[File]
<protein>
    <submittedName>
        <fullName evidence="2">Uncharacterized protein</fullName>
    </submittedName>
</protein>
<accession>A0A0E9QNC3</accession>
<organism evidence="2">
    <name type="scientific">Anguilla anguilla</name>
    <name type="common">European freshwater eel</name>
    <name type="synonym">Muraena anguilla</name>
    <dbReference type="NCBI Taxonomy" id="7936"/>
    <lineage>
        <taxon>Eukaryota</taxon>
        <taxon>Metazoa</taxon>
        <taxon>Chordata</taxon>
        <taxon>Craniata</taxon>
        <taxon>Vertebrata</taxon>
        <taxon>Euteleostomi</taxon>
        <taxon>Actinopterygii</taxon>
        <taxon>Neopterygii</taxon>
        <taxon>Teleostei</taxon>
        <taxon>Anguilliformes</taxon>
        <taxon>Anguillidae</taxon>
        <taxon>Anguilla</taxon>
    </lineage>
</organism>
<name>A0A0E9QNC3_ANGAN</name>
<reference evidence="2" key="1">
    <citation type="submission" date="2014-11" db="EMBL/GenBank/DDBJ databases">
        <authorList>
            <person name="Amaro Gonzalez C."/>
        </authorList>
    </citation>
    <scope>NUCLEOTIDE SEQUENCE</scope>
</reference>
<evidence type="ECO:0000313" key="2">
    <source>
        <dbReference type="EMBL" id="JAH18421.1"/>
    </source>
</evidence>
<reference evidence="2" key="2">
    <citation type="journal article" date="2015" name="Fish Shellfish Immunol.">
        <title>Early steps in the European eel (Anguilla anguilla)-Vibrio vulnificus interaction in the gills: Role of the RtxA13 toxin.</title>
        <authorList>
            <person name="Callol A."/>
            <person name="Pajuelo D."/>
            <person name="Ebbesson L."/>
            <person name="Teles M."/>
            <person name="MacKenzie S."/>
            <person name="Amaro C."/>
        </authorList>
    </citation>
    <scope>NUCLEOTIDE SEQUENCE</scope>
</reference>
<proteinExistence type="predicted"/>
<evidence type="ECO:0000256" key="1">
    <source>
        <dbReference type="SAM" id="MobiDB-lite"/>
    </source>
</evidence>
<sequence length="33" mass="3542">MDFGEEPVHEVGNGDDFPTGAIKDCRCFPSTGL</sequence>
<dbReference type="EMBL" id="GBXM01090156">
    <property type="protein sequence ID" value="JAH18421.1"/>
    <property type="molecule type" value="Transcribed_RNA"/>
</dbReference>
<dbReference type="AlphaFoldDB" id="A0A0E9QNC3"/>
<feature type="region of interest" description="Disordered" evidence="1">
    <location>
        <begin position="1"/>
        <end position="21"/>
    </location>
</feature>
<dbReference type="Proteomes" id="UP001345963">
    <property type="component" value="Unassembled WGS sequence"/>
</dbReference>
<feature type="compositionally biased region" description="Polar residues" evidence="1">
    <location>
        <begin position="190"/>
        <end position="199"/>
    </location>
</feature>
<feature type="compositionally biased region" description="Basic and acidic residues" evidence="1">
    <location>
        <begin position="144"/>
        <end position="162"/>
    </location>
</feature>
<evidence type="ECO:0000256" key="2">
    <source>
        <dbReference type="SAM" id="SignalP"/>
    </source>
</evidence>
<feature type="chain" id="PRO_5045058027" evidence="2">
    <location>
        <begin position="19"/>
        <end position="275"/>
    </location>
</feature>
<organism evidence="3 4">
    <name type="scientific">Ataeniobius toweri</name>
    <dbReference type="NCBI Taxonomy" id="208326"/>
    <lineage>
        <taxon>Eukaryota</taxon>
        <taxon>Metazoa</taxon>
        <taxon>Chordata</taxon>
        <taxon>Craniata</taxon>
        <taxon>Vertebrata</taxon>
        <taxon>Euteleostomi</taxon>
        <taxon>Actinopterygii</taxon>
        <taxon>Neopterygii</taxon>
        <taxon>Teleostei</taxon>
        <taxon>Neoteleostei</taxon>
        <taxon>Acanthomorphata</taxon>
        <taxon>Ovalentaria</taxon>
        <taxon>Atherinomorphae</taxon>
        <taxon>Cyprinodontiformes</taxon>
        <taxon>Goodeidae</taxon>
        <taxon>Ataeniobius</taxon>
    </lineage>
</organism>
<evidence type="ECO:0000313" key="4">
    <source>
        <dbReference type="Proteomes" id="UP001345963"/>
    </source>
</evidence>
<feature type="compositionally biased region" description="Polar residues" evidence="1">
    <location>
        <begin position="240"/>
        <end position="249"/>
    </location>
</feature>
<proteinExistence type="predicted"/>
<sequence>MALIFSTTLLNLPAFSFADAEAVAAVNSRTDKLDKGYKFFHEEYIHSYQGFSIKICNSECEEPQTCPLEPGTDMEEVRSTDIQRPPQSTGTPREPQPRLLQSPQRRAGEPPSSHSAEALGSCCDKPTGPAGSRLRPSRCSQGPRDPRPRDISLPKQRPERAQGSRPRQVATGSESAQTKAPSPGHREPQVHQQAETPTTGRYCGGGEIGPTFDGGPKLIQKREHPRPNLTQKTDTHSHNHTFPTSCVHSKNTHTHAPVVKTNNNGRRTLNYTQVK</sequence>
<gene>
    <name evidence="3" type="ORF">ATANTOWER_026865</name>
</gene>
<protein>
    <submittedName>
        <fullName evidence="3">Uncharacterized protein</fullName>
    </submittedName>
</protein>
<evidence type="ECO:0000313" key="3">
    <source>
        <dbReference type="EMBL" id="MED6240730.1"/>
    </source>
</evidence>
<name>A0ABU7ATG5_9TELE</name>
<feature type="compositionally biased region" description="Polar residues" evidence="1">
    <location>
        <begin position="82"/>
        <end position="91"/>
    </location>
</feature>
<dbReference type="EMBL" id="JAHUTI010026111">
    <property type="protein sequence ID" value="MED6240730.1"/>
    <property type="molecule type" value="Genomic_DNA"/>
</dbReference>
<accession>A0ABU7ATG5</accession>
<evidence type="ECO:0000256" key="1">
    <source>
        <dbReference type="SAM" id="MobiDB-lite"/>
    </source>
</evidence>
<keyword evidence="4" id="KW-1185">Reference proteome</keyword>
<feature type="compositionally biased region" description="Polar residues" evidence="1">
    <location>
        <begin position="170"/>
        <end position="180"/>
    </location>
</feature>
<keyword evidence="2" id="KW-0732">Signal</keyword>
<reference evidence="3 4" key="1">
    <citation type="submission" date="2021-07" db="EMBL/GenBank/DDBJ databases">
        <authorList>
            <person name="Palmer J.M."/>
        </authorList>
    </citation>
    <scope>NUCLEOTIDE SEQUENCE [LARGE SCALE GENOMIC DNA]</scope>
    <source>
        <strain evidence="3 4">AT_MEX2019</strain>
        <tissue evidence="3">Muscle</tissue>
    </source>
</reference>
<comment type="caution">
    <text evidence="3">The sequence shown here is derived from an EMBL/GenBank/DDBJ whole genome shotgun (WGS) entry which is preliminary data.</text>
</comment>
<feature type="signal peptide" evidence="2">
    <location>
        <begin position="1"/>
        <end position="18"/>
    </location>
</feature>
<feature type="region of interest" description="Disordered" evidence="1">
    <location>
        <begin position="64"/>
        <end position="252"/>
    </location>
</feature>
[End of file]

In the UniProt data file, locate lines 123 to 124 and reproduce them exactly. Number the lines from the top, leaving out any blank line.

        <dbReference type="Proteomes" id="UP001345963"/>
    </source>